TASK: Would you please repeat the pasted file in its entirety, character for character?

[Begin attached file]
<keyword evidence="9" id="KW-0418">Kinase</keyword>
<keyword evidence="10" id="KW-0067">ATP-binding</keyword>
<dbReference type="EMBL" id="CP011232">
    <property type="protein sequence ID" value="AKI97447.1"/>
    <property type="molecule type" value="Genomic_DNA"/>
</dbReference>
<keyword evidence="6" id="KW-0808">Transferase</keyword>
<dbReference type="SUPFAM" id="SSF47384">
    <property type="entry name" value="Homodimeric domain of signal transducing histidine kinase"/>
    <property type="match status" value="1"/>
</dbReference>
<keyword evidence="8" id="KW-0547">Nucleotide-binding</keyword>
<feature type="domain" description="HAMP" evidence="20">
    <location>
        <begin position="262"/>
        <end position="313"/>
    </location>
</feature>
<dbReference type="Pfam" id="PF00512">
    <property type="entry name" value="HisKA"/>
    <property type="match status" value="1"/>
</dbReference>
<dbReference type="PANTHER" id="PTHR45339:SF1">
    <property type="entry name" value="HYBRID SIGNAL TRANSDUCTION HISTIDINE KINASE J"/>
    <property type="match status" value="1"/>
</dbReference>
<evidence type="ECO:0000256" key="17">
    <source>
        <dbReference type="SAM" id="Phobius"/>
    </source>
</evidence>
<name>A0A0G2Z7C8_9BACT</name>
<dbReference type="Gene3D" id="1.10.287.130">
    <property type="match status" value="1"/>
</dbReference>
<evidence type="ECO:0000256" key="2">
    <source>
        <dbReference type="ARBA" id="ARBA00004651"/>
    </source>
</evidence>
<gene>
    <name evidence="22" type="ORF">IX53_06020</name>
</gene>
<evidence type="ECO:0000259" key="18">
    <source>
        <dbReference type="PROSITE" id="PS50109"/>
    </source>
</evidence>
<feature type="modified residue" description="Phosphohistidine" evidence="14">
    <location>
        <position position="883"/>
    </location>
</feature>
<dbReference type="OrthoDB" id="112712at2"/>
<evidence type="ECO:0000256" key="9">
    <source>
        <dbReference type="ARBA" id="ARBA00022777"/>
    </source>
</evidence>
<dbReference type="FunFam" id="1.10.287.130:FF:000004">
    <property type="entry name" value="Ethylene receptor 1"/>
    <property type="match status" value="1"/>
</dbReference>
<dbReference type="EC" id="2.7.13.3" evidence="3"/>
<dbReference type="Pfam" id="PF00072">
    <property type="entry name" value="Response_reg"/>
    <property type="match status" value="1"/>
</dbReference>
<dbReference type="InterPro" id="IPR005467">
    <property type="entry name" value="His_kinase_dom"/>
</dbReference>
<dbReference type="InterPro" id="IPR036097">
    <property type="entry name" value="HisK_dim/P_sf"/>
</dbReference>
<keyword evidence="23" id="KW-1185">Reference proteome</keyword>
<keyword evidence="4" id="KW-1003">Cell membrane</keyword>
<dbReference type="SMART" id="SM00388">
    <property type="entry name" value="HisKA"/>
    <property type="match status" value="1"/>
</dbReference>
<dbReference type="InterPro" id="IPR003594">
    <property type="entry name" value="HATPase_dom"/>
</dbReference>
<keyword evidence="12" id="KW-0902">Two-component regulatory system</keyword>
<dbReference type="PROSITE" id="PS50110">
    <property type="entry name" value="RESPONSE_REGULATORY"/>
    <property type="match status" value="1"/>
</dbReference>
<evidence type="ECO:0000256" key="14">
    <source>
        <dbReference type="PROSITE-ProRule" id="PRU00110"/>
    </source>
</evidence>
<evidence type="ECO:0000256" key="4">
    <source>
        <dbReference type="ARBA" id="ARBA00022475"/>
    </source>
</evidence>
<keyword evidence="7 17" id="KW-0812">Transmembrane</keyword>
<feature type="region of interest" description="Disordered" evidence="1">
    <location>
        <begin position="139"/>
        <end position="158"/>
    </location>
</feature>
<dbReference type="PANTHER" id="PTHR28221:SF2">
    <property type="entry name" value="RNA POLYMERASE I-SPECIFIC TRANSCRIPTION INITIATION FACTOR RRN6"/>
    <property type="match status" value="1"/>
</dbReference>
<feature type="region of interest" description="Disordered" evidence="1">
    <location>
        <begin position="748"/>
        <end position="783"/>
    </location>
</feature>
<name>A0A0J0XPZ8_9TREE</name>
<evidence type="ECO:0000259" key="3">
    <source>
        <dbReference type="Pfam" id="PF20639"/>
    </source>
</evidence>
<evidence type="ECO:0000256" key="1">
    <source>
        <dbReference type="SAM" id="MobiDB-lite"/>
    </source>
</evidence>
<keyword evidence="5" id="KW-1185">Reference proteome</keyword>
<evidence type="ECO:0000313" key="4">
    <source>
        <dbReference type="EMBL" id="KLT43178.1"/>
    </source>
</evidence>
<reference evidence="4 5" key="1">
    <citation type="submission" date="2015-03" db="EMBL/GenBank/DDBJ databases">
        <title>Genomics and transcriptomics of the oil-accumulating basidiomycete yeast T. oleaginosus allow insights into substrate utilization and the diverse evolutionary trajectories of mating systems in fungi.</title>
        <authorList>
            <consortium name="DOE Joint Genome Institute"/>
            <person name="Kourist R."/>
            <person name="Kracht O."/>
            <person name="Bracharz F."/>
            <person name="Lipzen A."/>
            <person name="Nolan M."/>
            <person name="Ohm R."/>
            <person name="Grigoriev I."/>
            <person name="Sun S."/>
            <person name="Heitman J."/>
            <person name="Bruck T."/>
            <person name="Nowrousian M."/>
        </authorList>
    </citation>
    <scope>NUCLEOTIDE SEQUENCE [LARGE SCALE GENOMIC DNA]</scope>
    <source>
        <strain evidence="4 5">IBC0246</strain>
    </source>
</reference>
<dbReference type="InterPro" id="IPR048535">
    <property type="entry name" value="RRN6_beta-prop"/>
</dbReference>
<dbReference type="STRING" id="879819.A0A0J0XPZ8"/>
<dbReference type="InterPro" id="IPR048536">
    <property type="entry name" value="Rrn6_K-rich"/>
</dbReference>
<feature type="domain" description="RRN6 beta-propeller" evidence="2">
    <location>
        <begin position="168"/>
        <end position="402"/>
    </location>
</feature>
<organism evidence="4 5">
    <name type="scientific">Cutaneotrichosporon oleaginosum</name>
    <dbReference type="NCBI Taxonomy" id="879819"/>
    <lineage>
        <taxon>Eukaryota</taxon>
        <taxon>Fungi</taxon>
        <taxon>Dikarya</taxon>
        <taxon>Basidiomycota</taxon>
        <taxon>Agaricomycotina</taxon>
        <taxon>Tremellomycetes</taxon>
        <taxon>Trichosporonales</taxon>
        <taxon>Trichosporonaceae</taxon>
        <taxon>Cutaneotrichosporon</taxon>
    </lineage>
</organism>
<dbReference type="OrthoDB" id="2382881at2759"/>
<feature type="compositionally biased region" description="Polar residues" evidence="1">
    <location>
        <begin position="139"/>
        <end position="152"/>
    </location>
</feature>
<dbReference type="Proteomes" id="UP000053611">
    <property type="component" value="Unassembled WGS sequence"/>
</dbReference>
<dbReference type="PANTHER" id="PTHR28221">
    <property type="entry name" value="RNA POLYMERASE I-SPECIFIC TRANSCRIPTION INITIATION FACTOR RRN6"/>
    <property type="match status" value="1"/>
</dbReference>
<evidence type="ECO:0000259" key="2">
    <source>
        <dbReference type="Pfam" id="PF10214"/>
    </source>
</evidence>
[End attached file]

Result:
<keyword evidence="9" id="KW-0418">Kinase</keyword>
<keyword evidence="10" id="KW-0067">ATP-binding</keyword>
<dbReference type="EMBL" id="CP011232">
    <property type="protein sequence ID" value="AKI97447.1"/>
    <property type="molecule type" value="Genomic_DNA"/>
</dbReference>
<keyword evidence="6" id="KW-0808">Transferase</keyword>
<dbReference type="SUPFAM" id="SSF47384">
    <property type="entry name" value="Homodimeric domain of signal transducing histidine kinase"/>
    <property type="match status" value="1"/>
</dbReference>
<keyword evidence="8" id="KW-0547">Nucleotide-binding</keyword>
<feature type="domain" description="HAMP" evidence="20">
    <location>
        <begin position="262"/>
        <end position="313"/>
    </location>
</feature>
<dbReference type="Pfam" id="PF00512">
    <property type="entry name" value="HisKA"/>
    <property type="match status" value="1"/>
</dbReference>
<dbReference type="PANTHER" id="PTHR45339:SF1">
    <property type="entry name" value="HYBRID SIGNAL TRANSDUCTION HISTIDINE KINASE J"/>
    <property type="match status" value="1"/>
</dbReference>
<evidence type="ECO:0000256" key="17">
    <source>
        <dbReference type="SAM" id="Phobius"/>
    </source>
</evidence>
<name>A0A0G2Z7C8_9BACT</name>
<dbReference type="Gene3D" id="1.10.287.130">
    <property type="match status" value="1"/>
</dbReference>
<evidence type="ECO:0000256" key="2">
    <source>
        <dbReference type="ARBA" id="ARBA00004651"/>
    </source>
</evidence>
<gene>
    <name evidence="22" type="ORF">IX53_06020</name>
</gene>
<evidence type="ECO:0000259" key="18">
    <source>
        <dbReference type="PROSITE" id="PS50109"/>
    </source>
</evidence>
<feature type="modified residue" description="Phosphohistidine" evidence="14">
    <location>
        <position position="883"/>
    </location>
</feature>
<dbReference type="OrthoDB" id="112712at2"/>
<evidence type="ECO:0000256" key="9">
    <source>
        <dbReference type="ARBA" id="ARBA00022777"/>
    </source>
</evidence>
<dbReference type="FunFam" id="1.10.287.130:FF:000004">
    <property type="entry name" value="Ethylene receptor 1"/>
    <property type="match status" value="1"/>
</dbReference>
<dbReference type="EC" id="2.7.13.3" evidence="3"/>
<dbReference type="Pfam" id="PF00072">
    <property type="entry name" value="Response_reg"/>
    <property type="match status" value="1"/>
</dbReference>
<dbReference type="InterPro" id="IPR005467">
    <property type="entry name" value="His_kinase_dom"/>
</dbReference>
<dbReference type="InterPro" id="IPR036097">
    <property type="entry name" value="HisK_dim/P_sf"/>
</dbReference>
<keyword evidence="23" id="KW-1185">Reference proteome</keyword>
<keyword evidence="4" id="KW-1003">Cell membrane</keyword>
<dbReference type="SMART" id="SM00388">
    <property type="entry name" value="HisKA"/>
    <property type="match status" value="1"/>
</dbReference>
<dbReference type="InterPro" id="IPR003594">
    <property type="entry name" value="HATPase_dom"/>
</dbReference>
<keyword evidence="12" id="KW-0902">Two-component regulatory system</keyword>
<dbReference type="PROSITE" id="PS50110">
    <property type="entry name" value="RESPONSE_REGULATORY"/>
    <property type="match status" value="1"/>
</dbReference>
<evidence type="ECO:0000256" key="14">
    <source>
        <dbReference type="PROSITE-ProRule" id="PRU00110"/>
    </source>
</evidence>
<evidence type="ECO:0000256" key="4">
    <source>
        <dbReference type="ARBA" id="ARBA00022475"/>
    </source>
</evidence>
<keyword evidence="7 17" id="KW-0812">Transmembrane</keyword>
<feature type="region of interest" description="Disordered" evidence="1">
    <location>
        <begin position="139"/>
        <end position="158"/>
    </location>
</feature>
<dbReference type="PANTHER" id="PTHR28221:SF2">
    <property type="entry name" value="RNA POLYMERASE I-SPECIFIC TRANSCRIPTION INITIATION FACTOR RRN6"/>
    <property type="match status" value="1"/>
</dbReference>
<feature type="region of interest" description="Disordered" evidence="1">
    <location>
        <begin position="748"/>
        <end position="783"/>
    </location>
</feature>
<name>A0A0J0XPZ8_9TREE</name>
<evidence type="ECO:0000259" key="3">
    <source>
        <dbReference type="Pfam" id="PF20639"/>
    </source>
</evidence>
<evidence type="ECO:0000256" key="1">
    <source>
        <dbReference type="SAM" id="MobiDB-lite"/>
    </source>
</evidence>
<keyword evidence="5" id="KW-1185">Reference proteome</keyword>
<evidence type="ECO:0000313" key="4">
    <source>
        <dbReference type="EMBL" id="KLT43178.1"/>
    </source>
</evidence>
<reference evidence="4 5" key="1">
    <citation type="submission" date="2015-03" db="EMBL/GenBank/DDBJ databases">
        <title>Genomics and transcriptomics of the oil-accumulating basidiomycete yeast T. oleaginosus allow insights into substrate utilization and the diverse evolutionary trajectories of mating systems in fungi.</title>
        <authorList>
            <consortium name="DOE Joint Genome Institute"/>
            <person name="Kourist R."/>
            <person name="Kracht O."/>
            <person name="Bracharz F."/>
            <person name="Lipzen A."/>
            <person name="Nolan M."/>
            <person name="Ohm R."/>
            <person name="Grigoriev I."/>
            <person name="Sun S."/>
            <person name="Heitman J."/>
            <person name="Bruck T."/>
            <person name="Nowrousian M."/>
        </authorList>
    </citation>
    <scope>NUCLEOTIDE SEQUENCE [LARGE SCALE GENOMIC DNA]</scope>
    <source>
        <strain evidence="4 5">IBC0246</strain>
    </source>
</reference>
<dbReference type="InterPro" id="IPR048535">
    <property type="entry name" value="RRN6_beta-prop"/>
</dbReference>
<dbReference type="STRING" id="879819.A0A0J0XPZ8"/>
<dbReference type="InterPro" id="IPR048536">
    <property type="entry name" value="Rrn6_K-rich"/>
</dbReference>
<feature type="domain" description="RRN6 beta-propeller" evidence="2">
    <location>
        <begin position="168"/>
        <end position="402"/>
    </location>
</feature>
<organism evidence="4 5">
    <name type="scientific">Cutaneotrichosporon oleaginosum</name>
    <dbReference type="NCBI Taxonomy" id="879819"/>
    <lineage>
        <taxon>Eukaryota</taxon>
        <taxon>Fungi</taxon>
        <taxon>Dikarya</taxon>
        <taxon>Basidiomycota</taxon>
        <taxon>Agaricomycotina</taxon>
        <taxon>Tremellomycetes</taxon>
        <taxon>Trichosporonales</taxon>
        <taxon>Trichosporonaceae</taxon>
        <taxon>Cutaneotrichosporon</taxon>
    </lineage>
</organism>
<dbReference type="OrthoDB" id="2382881at2759"/>
<feature type="compositionally biased region" description="Polar residues" evidence="1">
    <location>
        <begin position="139"/>
        <end position="152"/>
    </location>
</feature>
<dbReference type="Proteomes" id="UP000053611">
    <property type="component" value="Unassembled WGS sequence"/>
</dbReference>
<dbReference type="PANTHER" id="PTHR28221">
    <property type="entry name" value="RNA POLYMERASE I-SPECIFIC TRANSCRIPTION INITIATION FACTOR RRN6"/>
    <property type="match status" value="1"/>
</dbReference>
<evidence type="ECO:0000259" key="2">
    <source>
        <dbReference type="Pfam" id="PF10214"/>
    </source>
</evidence>